Has anyone built a 'LongerMill'?

Hi everyone.

Just wondering if anyone has extended the Y Axis on their longmill.

I have a few projects in mind where it would be an advantage to have the Y axis reach to 48". I won’t able to go diagonal and would prefer not to tile. I read the post Things to consider when making a longer LongMill | Sienci Labs and I have an idea of the changes and limitations. It seems the l main caveat to going longer on the Y is whip on the lead screws.

If my math is correct adding 18" would require a 1487mm lead screw and 1500mm appears to be commonly available. I should be able to get longer 2x2 angle locally, and either 3d print or purchase from sienci the additional middle feet and drag chain, and I could use the extra wiring available on the left y axis motor to patch in an extension on the z axis motor cable. Am I missing anything?

Any chance of an official 30x48 Sienci upgrade kit?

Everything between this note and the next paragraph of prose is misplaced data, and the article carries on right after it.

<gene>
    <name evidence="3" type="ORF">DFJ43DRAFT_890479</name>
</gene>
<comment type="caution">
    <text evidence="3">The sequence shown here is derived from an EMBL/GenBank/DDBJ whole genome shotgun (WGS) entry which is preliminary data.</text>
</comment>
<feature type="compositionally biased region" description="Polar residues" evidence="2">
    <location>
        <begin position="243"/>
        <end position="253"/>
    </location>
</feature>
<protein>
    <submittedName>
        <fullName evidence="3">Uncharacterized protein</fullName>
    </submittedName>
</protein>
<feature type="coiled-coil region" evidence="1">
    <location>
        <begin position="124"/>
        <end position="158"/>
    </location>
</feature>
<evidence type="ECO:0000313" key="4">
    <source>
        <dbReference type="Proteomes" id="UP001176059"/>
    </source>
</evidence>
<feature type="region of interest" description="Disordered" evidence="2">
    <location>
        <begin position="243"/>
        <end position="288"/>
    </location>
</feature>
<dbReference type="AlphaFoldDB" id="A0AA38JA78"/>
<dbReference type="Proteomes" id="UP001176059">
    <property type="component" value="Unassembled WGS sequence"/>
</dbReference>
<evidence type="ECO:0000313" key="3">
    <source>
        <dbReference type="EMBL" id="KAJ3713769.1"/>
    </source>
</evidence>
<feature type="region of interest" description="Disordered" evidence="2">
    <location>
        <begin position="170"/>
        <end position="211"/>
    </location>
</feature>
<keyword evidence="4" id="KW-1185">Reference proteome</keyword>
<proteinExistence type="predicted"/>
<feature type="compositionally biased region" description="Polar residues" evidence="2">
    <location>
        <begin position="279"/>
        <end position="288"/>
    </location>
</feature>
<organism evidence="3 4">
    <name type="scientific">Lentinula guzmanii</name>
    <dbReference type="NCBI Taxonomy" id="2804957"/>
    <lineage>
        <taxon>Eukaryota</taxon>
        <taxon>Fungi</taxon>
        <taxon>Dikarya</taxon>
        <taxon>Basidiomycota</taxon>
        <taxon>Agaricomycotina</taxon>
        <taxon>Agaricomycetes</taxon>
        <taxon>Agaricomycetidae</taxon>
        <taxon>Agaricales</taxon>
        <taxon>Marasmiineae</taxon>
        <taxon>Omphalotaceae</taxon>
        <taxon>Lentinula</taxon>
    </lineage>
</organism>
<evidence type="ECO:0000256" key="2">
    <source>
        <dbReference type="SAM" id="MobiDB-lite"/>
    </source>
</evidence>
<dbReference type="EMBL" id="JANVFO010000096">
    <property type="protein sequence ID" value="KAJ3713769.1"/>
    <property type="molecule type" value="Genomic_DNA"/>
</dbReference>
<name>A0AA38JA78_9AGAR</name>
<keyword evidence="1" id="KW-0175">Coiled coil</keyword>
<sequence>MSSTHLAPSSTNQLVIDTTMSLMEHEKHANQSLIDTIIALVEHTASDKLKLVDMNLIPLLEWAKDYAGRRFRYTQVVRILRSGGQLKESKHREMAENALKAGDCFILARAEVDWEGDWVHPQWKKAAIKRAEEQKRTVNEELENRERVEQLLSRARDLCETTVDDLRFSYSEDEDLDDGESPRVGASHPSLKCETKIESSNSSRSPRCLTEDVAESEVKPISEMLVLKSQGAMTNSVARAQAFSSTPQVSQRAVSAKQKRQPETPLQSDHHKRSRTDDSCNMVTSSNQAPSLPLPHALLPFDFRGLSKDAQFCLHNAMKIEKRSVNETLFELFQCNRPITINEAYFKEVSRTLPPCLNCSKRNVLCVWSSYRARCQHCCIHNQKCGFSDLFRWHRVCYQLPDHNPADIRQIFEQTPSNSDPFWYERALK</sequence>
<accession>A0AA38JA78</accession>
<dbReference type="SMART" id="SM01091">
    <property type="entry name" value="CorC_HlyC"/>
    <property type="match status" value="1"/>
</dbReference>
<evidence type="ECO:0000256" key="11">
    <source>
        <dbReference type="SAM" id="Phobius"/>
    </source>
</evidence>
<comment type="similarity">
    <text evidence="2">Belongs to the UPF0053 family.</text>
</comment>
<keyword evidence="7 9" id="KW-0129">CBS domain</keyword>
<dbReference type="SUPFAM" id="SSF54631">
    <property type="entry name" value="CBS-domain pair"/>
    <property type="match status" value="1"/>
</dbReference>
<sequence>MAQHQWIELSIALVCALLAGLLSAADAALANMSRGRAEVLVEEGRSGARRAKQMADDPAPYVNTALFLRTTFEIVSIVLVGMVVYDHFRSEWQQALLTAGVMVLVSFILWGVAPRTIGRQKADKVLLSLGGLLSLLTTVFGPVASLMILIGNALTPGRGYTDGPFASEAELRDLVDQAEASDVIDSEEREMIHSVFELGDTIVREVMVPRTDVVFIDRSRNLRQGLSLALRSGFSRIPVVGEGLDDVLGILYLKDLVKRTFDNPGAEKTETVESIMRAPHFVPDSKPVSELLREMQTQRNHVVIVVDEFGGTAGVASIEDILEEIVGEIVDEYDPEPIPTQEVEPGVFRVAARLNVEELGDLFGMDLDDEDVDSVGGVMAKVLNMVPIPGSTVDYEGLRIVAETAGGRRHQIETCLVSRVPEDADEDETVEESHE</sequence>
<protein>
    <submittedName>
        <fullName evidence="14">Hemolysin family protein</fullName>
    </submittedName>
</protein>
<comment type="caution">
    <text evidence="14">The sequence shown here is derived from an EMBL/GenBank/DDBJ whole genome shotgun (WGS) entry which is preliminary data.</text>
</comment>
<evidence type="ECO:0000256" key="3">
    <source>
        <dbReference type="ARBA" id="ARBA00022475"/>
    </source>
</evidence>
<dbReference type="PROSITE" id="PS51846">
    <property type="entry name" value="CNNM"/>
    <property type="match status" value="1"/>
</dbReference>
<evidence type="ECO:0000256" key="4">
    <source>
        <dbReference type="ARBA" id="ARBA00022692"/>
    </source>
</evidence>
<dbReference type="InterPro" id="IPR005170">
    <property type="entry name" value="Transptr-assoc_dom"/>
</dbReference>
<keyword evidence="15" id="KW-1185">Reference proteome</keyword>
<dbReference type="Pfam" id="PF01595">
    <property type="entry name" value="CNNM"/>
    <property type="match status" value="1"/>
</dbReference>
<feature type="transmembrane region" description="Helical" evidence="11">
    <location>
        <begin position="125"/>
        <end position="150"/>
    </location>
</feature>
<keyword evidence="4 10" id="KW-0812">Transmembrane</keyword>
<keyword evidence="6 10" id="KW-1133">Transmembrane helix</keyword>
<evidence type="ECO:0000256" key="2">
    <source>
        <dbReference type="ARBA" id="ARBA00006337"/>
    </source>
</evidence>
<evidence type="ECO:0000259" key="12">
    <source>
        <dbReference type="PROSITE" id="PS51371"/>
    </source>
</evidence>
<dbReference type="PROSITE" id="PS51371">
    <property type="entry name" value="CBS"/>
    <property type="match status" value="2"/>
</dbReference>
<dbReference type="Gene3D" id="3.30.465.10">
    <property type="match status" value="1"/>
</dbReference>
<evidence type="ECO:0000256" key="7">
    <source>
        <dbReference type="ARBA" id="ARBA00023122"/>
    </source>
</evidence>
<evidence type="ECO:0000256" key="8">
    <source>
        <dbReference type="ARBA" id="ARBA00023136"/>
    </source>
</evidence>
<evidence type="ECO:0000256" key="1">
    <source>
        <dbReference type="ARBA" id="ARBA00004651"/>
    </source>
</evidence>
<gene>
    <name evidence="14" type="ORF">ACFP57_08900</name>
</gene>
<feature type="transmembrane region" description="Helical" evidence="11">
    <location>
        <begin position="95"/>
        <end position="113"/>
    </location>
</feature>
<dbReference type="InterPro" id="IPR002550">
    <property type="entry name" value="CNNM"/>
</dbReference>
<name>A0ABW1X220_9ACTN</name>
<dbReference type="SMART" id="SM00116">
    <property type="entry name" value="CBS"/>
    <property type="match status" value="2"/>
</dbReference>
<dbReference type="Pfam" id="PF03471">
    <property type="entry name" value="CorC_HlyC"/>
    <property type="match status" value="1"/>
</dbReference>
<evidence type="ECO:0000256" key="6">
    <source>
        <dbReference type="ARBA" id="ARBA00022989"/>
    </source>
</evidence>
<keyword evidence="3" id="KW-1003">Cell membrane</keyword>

Oh, I do own a LongMill 30x30 v4 bought Dec 2020. Just want to go a little longer

@starckie Welcome to the group, Scott. You will find it a great place to ask questions, pose solutions and post pics of your projects.

I re-read the document that you linked to, just to remind myself of its contents. The technicians at Sienci will be better able to discuss all the issues with making a LongerMill. My take away, FWIW, from that resource document, is that the least of your concerns will be sourcing longer lead screws, longer rails, longer cabling and additional feet.

Longer axes mean greater whip potential if you don’t go with heavier lead screws. Heavier lead screws mean bigger bearings and different couplers and feet to hold them. The document also talks about likely wanting to increase speeds (not a necessity). Increased speeds likely mean bigger steppers. Bigger steppers need more power. Greater speeds also increase the potential for lead screw whipping.

I’m sure that all of this sounds very negative. Clearly, what you want to do can be done. However, a lot of emphasis in that document is on why the LongMill size is it is. These guys are engineers and had the experience of the Mill One to learn from.

All that preaching done, I still wish you good luck with your project. Please post your results.

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